By Guy Kewney  |  Posted 2004-03-17 Print this article Print

: U.S. vs. Europe"> What interested me was the way markets in the United States and Europe seem to differ. And one of the key factors, it seems, is security. If were to believe Vogt and Trapeze, Europe is well ahead of the United States in security awareness. His analysis is that European wireless– coming late to the game– is able to take a more detached overview of the problems and "get it right" without having to patch together a host of old, pioneering systems. It seems fair to admit that rivals at Airespace think this is simply not right, and that the American security market is flourishing faster than its European counterpart. I suspect the answer may be just a question of which company has done better in which territory, but also a question of which technology is going to triumph in the test of time. And thats where Ringmaster comes in.
Airespace of San Jose, Calif., has a technology that dynamically manages radio-signal strength "in real time"; Trapeze is getting close, with a system that can be adjusted but needs IT intervention. What both recognize is that the days when a network was a single-access point in each room, with the occasional client wandering in, are over.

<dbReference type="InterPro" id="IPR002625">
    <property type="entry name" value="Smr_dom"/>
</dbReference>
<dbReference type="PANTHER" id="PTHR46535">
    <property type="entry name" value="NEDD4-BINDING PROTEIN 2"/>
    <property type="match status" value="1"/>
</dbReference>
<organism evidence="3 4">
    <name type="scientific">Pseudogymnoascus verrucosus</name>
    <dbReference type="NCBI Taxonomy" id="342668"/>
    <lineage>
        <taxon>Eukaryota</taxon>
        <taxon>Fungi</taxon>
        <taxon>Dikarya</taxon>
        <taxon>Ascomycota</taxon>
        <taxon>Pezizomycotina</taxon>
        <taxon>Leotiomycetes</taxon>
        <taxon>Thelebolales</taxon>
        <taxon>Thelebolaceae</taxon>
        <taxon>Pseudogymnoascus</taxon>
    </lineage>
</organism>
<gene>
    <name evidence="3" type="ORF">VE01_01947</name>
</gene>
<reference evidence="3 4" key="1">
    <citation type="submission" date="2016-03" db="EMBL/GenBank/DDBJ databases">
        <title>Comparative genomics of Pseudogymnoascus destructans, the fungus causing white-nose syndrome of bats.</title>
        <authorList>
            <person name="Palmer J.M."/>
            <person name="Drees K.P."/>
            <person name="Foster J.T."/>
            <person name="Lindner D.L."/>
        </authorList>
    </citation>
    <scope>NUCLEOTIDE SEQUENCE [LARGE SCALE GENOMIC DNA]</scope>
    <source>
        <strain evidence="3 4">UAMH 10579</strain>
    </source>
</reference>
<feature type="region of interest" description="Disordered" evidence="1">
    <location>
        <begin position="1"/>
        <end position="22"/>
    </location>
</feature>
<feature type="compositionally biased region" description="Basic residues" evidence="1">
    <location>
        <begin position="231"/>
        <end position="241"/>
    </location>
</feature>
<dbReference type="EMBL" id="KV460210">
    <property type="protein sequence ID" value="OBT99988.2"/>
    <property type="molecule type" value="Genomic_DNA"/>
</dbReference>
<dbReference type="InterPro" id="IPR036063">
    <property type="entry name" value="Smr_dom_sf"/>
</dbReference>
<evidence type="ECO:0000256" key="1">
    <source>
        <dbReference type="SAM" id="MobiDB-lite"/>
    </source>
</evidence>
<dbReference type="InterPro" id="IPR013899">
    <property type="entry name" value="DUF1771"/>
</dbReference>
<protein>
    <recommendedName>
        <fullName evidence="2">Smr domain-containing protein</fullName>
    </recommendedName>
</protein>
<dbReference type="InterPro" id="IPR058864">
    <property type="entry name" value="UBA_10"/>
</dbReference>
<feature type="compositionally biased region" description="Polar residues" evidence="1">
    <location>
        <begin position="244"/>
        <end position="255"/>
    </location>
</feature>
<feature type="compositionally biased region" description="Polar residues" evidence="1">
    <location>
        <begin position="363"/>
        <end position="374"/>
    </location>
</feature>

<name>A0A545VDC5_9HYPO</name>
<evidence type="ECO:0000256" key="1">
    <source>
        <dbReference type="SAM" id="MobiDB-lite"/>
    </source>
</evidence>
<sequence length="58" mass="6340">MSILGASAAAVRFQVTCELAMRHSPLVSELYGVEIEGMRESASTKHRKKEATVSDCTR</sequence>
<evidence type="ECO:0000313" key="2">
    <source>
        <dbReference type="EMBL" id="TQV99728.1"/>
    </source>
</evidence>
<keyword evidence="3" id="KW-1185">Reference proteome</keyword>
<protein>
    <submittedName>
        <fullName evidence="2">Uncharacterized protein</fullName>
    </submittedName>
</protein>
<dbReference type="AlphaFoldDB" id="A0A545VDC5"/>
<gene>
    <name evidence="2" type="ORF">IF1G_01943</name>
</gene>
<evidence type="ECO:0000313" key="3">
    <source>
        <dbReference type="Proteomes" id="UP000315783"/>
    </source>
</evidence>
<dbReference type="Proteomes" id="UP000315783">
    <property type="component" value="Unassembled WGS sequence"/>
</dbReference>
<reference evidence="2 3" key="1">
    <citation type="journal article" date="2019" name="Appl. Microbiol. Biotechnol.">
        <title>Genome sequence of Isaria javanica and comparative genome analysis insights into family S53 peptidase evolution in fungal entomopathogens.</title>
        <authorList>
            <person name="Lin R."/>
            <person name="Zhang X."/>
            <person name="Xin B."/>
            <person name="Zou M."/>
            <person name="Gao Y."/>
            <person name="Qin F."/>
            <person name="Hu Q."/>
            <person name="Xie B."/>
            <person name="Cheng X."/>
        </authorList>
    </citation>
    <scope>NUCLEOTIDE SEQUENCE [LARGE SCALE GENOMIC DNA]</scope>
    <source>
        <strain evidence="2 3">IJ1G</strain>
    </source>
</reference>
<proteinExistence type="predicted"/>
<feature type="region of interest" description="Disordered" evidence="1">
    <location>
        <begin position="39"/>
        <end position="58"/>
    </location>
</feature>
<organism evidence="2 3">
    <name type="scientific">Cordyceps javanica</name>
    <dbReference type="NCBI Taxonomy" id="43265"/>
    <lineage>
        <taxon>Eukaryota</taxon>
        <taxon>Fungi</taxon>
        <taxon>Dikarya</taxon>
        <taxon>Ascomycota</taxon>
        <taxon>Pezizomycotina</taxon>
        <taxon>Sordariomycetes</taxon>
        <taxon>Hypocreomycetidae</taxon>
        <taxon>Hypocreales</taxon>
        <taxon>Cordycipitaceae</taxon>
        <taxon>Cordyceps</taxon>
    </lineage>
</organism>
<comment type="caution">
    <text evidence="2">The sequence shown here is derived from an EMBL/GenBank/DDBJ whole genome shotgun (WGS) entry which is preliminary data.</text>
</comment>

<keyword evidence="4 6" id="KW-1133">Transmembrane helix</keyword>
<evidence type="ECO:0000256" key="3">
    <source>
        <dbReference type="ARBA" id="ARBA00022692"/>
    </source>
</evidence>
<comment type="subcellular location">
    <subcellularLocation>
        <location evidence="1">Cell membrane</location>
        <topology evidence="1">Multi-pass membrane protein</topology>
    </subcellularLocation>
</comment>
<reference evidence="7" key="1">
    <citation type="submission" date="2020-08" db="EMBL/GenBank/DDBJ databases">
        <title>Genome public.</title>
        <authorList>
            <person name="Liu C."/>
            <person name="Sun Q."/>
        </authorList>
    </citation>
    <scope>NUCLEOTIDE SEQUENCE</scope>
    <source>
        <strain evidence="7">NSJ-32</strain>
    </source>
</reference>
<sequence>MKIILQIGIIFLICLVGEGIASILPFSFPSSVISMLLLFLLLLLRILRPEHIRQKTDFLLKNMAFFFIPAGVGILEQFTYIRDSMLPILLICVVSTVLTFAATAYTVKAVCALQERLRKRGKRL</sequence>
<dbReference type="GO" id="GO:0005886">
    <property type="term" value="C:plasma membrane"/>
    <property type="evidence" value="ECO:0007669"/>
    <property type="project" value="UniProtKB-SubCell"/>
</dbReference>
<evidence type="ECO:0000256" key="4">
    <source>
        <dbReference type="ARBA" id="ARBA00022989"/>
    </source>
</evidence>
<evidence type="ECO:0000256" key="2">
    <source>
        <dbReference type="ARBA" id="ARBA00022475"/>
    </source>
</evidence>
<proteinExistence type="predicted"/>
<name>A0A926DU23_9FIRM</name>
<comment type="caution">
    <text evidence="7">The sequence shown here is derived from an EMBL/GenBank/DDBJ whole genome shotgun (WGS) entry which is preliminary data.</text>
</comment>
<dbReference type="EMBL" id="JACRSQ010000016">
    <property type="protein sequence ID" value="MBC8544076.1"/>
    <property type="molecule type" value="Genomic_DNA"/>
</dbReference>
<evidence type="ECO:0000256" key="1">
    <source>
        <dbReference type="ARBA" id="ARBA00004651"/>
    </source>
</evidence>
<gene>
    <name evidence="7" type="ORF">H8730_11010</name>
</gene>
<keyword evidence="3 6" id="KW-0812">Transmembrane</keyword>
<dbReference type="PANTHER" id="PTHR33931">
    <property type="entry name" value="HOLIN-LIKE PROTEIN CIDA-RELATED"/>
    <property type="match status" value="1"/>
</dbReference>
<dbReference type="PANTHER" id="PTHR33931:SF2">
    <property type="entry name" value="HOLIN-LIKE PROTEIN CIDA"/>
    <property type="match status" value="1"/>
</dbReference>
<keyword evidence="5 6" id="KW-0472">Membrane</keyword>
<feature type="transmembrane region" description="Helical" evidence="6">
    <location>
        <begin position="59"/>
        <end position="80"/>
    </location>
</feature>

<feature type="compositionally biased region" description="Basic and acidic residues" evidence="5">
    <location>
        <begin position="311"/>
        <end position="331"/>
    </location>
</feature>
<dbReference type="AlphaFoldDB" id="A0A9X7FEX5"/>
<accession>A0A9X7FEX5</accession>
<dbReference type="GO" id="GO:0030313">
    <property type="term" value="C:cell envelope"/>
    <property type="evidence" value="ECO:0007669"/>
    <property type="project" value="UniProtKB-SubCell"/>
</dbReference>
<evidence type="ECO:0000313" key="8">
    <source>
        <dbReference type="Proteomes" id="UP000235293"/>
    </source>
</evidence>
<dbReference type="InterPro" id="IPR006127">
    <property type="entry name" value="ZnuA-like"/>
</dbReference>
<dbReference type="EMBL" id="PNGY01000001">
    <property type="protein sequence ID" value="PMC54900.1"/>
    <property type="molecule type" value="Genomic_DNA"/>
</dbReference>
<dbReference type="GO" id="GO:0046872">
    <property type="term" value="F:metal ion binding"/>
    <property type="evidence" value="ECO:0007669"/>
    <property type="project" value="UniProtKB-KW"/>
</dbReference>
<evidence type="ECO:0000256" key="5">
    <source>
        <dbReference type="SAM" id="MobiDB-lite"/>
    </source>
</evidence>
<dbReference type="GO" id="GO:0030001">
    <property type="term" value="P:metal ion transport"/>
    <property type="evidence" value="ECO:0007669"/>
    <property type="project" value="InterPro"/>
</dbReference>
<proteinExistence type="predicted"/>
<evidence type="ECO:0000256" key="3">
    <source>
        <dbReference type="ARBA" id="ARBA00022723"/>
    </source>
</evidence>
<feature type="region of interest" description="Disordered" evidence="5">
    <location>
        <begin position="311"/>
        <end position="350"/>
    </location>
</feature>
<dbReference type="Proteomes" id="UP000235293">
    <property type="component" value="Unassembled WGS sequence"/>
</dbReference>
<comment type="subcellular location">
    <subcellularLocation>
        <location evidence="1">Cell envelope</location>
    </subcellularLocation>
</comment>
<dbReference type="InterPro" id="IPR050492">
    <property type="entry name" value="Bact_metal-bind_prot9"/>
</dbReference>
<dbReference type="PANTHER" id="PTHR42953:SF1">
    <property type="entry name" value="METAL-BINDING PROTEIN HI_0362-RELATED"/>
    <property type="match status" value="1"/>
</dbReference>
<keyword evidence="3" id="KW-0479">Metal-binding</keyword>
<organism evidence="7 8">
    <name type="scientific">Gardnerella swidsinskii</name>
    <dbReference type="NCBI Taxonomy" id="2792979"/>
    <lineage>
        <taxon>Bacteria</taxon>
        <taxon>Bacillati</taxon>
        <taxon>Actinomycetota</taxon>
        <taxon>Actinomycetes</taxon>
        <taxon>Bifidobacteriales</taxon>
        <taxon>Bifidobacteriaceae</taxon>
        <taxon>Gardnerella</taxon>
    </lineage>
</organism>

Were now in the age of wireless overload. A room with a theoretical capacity of supporting 10 users fills up with human beings who very effectively block the signal, making a stronger signal needed. A room that has no problem feeding 10 people with broadband can collapse into chaos with 100 clients all generating wireless noise. And at CeBIT, youll have a room that can accommodate a couple of thousand humans and their wireless gear, and youll be lucky getting modem-speed connections from something that should carry Ethernet-speed data. Last year, Ekahau showed just how bad it was. If I were a hotel manager, the last thing Id want to do would be to try to set up such a service for my guests. Especially demanding ones who would tell their colleagues never to come back. Airespace likes to tell its customers that it has "a wireless engineer free inside every access point" with its centrally managed system. Thats what the IT manager needs: someone to do the work that current staff levels simply make impossible. You cant hire new bodies to do it; youd better find some way of making it simple to install. And what I like about Ringmaster is that the same package you use to survey the site is the software you use to manage it. It may not be the best site survey tool (or again, it might be!), but something like that has to be the way to talk people who are not themselves wireless experts or IT experts, but who are going to be the people who are expected to make it work when, unexpectedly, it all goes pear-shaped. Whats worse than no WiFi? WiFi thats there but doesnt work properly. Too much more of that, and the industry goes into reverse. Dont think it cant happen! Check out eWEEKs Mobile & Wireless Center at for the latest news, reviews and analysis. Be sure to add our mobile and wireless news feed to your RSS newsreader or My Yahoo page:  


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